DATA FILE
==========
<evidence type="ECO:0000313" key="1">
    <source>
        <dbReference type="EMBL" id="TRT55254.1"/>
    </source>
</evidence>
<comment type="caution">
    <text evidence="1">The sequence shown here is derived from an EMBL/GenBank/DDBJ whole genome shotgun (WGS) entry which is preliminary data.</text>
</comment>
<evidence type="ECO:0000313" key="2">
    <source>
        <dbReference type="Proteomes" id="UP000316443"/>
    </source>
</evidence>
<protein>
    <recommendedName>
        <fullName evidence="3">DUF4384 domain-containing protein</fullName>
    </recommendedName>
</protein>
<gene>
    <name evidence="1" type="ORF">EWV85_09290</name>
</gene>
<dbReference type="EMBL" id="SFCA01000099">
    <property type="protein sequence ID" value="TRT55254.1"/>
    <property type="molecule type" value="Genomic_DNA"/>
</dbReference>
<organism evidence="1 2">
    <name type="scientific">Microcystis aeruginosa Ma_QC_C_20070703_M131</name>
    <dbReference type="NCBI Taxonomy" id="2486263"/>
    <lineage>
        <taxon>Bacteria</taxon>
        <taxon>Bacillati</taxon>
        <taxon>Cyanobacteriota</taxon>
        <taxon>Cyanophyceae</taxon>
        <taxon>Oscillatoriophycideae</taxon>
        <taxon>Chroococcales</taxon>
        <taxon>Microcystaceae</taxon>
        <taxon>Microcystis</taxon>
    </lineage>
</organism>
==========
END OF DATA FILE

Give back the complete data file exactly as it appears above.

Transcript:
<evidence type="ECO:0000313" key="1">
    <source>
        <dbReference type="EMBL" id="TRT55254.1"/>
    </source>
</evidence>
<comment type="caution">
    <text evidence="1">The sequence shown here is derived from an EMBL/GenBank/DDBJ whole genome shotgun (WGS) entry which is preliminary data.</text>
</comment>
<evidence type="ECO:0000313" key="2">
    <source>
        <dbReference type="Proteomes" id="UP000316443"/>
    </source>
</evidence>
<protein>
    <recommendedName>
        <fullName evidence="3">DUF4384 domain-containing protein</fullName>
    </recommendedName>
</protein>
<gene>
    <name evidence="1" type="ORF">EWV85_09290</name>
</gene>
<dbReference type="EMBL" id="SFCA01000099">
    <property type="protein sequence ID" value="TRT55254.1"/>
    <property type="molecule type" value="Genomic_DNA"/>
</dbReference>
<organism evidence="1 2">
    <name type="scientific">Microcystis aeruginosa Ma_QC_C_20070703_M131</name>
    <dbReference type="NCBI Taxonomy" id="2486263"/>
    <lineage>
        <taxon>Bacteria</taxon>
        <taxon>Bacillati</taxon>
        <taxon>Cyanobacteriota</taxon>
        <taxon>Cyanophyceae</taxon>
        <taxon>Oscillatoriophycideae</taxon>
        <taxon>Chroococcales</taxon>
        <taxon>Microcystaceae</taxon>
        <taxon>Microcystis</taxon>
    </lineage>
</organism>